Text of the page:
A sincere Thank You to the CWops who sponsored me for membership. What a wonderful surprise.
Like many, I got my start as a youngster with SWL. My early forays into electronics were aided and abetted by my parents having supplied me with radios that I disassembled for parts. This was in the 7th and 8th grades. BTW, I’m jealous of all you who made functioning crystal radios; no luck here, but I did build a couple of working transmitters while in high school. One of those served me well when I was licensed as a Tech in 1963 as WA3AER. That I became a Ham Radio op is due to the prompting I got from friends in our high school radio club, W3CDI. My parents continued supporting my avocation, because as a 6M Ham we got plenty of calls about TVI. It got to the point that I invited the FCC to visit and check for spurious emissions – a clean bill of health, but I still kept building and giving out stub filters.
College, work, and family intervened in the mid-70s and my licensed lapsed. Work, however, kept me deeply involved in electronics at Westinghouse in Baltimore. And, somewhere along the line I got a glimpse of the future of radio, SDR, which I doubted would ever be affordable for Hams. I’m glad I was wrong! If not for SDR and DSP I would not be able to operate from my urban QTH.
After 9/11 I got interested in SWL again but was troubled by all the power line interference. Curiosity led me back to Amateur Radio suppliers and the discovery that Ham SDR was available and affordable. DSP and newer NBs offered a path forward and I was relicensed in 2009, and reclaimed my original call sign and upgraded to Extra. Rigs have been IC-756, Flex3000, Flex5000, and now a K3. Originally only barefoot, I found an AL-80A in late 2015 and upgraded to an Acom1000 last year. I’ve progressed through a series of antennas, but now use a Hexbeam and 80/40M inverted-V for HF. I’m interested in DMR and find it growing by leaps and bounds. In addition, I’m active in contesting and supporting public service events.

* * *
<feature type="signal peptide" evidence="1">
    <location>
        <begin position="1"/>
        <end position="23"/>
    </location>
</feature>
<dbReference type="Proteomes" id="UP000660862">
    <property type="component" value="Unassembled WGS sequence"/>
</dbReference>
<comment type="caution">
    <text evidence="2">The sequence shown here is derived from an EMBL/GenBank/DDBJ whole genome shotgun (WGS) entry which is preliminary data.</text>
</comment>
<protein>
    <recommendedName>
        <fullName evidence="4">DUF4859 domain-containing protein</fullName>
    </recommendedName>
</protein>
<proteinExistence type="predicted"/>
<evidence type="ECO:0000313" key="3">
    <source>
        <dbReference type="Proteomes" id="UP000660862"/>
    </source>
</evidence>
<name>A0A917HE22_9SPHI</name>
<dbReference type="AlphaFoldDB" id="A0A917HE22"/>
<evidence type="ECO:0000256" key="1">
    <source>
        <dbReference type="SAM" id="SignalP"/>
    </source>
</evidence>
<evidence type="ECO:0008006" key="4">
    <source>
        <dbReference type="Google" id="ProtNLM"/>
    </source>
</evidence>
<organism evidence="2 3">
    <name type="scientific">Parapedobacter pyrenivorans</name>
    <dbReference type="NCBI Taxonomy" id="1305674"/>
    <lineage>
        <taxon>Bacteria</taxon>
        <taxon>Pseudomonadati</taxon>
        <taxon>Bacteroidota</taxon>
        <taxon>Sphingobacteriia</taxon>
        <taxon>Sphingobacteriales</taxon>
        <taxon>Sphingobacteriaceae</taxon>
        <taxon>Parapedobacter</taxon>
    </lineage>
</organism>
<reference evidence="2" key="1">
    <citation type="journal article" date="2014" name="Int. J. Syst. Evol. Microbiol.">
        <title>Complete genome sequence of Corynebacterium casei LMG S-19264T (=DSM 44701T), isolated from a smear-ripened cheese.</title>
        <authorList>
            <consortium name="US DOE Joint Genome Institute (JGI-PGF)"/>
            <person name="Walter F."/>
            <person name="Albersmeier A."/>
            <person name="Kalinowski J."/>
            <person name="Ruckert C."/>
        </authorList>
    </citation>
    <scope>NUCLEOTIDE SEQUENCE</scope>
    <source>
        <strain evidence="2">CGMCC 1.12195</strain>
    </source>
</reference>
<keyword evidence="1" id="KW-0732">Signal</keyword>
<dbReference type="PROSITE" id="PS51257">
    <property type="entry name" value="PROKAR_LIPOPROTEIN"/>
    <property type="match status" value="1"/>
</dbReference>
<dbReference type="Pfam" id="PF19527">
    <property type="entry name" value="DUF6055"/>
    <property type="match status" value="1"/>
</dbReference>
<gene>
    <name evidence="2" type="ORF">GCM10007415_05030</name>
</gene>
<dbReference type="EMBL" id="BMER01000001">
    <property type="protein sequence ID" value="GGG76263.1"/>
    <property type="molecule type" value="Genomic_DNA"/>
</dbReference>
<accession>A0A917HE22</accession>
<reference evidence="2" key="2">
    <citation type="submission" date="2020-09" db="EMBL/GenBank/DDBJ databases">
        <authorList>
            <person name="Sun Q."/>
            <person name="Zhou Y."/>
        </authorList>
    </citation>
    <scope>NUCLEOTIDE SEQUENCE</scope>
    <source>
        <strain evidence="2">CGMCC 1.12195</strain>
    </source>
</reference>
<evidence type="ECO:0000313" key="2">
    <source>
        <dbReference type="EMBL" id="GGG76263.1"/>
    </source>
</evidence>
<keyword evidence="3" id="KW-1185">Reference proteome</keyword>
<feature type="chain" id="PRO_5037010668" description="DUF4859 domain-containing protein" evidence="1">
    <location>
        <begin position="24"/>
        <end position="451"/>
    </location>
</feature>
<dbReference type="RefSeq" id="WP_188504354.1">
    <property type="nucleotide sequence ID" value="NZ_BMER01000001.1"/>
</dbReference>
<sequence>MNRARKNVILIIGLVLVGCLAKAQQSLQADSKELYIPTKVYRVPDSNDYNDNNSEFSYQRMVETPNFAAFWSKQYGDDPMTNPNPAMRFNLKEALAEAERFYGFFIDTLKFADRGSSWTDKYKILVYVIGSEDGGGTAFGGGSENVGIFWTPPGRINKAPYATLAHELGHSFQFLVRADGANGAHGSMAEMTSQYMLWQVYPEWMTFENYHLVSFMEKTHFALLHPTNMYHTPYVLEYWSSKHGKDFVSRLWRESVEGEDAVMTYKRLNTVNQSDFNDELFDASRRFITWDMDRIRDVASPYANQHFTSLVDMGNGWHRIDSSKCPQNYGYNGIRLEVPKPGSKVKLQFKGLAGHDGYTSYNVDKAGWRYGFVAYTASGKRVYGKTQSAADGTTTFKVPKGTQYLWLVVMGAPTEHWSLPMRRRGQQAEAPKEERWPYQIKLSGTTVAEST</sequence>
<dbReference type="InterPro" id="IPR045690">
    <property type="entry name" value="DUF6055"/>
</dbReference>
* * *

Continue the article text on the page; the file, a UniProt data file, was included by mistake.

I’m an active member of a number of local radio clubs: PVRC, ARCNEM, CARA, W3CDI, K3SAV, and BRATS.
Previously only a phone and occasional PSK31 operator, I wanted to contribute to my contest club, PVRC, in CW contests. Until about 15 months ago when I finally registered for CWA Level 1, my attempts to re-learn CW had fallen short of the mark. What was lacking was structure and the discipline to practice that comes with CWA. CWA Levels 1 and 2 and weekly CWT have helped improve my CW operating skill, which still has a long way to go. I’m blessed with supportive friends who have invited me to join them for CW contests. The big leap was 2016 CW SS; I think I dreamt CW for days thereafter.
With Solar Cycle 24 heading for rock bottom, CW has enabled DX contacts that would be impossible for me on SSB. I’m enjoying the CW learning path and it’s keeping my 71 year old brain active.This biography is what appeared in Solid Copy when the member joined CWops.